All this got me to thinking, and when there was an opportunity to pose a question I asked just what it would take to be convincing. Passing by the bacterial flagellum for the time being, I brought up Behe’s example of human blood clotting chemistry (because that appears to me to be the bigger of these two cow cookies for Behe).4 I asked whether demonstrating feasible pathways to the present human clotting chemistry would sufficiently refute Behe’s whole argument for irreducible complexity.

To recapitulate, human blood clotting chemistry is quite complex (what isn’t in biochemistry). When a blood vessel is opened, an elaborate chain—a cascade—of chemical reactions is set into motion. If any step in the chain is missing, or is inadequate for the job, blood clots form prematurely, or we bleed excessively, even to death. Think hemophilia. How could that assemblage of chemical reactions have come about by mutation combined with natural selection? No single mutation, subsequently fixed through natural selection, could have produced all of the required steps simultaneously. If any of our ancestors lacked even one of the steps, we would not be reading this skeptical rag.

Knowing that biologists have a good lead on possible pathways and an effective refutation of Behe’s blood chemistry argument, I asked how many of Behe’s examples need to be explained before irreducible complexity is dead.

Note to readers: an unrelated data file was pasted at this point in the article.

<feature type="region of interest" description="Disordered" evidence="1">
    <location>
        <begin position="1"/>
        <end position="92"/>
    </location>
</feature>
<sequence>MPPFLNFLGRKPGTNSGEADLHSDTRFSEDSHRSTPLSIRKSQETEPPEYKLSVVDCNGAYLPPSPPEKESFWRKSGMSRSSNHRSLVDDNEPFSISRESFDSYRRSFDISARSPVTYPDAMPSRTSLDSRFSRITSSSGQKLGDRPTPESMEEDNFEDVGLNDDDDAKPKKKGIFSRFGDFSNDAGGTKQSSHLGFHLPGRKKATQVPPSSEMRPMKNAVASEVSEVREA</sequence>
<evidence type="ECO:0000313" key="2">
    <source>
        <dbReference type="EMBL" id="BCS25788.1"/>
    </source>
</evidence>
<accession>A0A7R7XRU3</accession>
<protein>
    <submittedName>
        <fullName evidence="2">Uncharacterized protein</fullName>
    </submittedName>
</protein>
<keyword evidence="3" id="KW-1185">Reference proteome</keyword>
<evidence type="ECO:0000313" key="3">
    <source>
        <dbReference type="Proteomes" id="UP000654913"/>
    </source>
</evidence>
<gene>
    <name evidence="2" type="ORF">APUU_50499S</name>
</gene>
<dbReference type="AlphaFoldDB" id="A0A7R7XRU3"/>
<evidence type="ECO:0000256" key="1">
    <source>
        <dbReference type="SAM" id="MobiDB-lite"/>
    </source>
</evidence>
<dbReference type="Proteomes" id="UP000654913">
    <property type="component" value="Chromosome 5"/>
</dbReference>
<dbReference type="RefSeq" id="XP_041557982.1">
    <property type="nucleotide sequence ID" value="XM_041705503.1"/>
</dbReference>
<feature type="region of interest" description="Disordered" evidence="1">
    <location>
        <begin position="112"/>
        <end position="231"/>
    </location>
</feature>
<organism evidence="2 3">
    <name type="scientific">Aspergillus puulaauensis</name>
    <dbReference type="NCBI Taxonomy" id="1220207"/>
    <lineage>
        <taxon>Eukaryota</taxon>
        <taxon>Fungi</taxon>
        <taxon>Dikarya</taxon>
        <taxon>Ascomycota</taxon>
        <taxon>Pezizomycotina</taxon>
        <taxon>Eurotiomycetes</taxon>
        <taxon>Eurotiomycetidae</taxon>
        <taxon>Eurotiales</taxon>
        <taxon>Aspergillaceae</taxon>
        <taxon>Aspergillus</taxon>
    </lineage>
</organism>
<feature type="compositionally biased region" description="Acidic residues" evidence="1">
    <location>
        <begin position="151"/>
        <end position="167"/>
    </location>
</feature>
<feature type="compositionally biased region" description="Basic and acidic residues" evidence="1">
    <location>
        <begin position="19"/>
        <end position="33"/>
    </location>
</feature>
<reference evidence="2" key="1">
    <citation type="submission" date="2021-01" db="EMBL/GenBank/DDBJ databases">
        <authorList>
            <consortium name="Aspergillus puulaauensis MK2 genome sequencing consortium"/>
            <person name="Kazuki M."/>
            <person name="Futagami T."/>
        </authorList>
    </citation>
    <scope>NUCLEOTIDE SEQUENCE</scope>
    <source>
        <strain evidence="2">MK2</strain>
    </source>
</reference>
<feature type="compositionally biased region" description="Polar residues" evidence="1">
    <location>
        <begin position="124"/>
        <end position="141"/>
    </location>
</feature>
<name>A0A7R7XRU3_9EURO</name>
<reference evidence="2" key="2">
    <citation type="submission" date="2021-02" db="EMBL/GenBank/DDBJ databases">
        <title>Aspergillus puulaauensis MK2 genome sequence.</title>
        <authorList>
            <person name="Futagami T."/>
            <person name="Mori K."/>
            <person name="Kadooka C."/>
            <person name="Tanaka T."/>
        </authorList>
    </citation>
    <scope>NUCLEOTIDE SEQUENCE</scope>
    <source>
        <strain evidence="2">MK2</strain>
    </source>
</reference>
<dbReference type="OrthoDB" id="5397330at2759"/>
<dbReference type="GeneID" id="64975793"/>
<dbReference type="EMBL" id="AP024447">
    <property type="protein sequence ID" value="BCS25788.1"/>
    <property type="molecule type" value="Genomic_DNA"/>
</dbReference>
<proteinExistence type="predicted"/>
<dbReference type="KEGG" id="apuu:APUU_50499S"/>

Not just one, Koons surmised. One example does not make for solid proof.

What Koons ending up saying is that creationists could pose a large number of examples of supposed irreducible complexity, and biologist would need to refute a slew of these before we should bring the concept into question. My experience, as I noted back then, is that in science and in academia you can expect to present two or at most three ridiculous arguments before you lose credibility. Koons seemed at the time vacant on this point.

But what of Meyer’s presentation on this day, apparently about 2009?

At one point he gets to the causality argument, and he states the misconception that cause and effect are essential to the working of the Universe. As is often pointed out, this is not the case. From all appearances and from all known experience, cause and effect are not essential. At the base of physical science, events happen without a cause. Not a big deal, but certainly not in line with Meyer’s train of thought.

That brings us to Meyer’s central argument in Episode 1. We know the effect. We see it all around us. We see birds, we feel the wind. There are stars and planets, and people and love and happiness (my wording). What is the cause? Is it blind physics? He is going to argue no. Eventually he is going to postulate that God is the best explanation—the best and ultimate cause. Here God is the capital G in the middle of his blackboard.

And Meyer’s argument is the proper inference is a being of some sort manifesting intelligence and passion. The problem with this is–pause for a moment–what we call intelligence and passion are human qualities. He, and others in the Intelligent Design movement, are taking these and other human qualities and creating a God that possesses these and in turn creates beings, ourselves, that have these properties. The argument is unquestionably circular.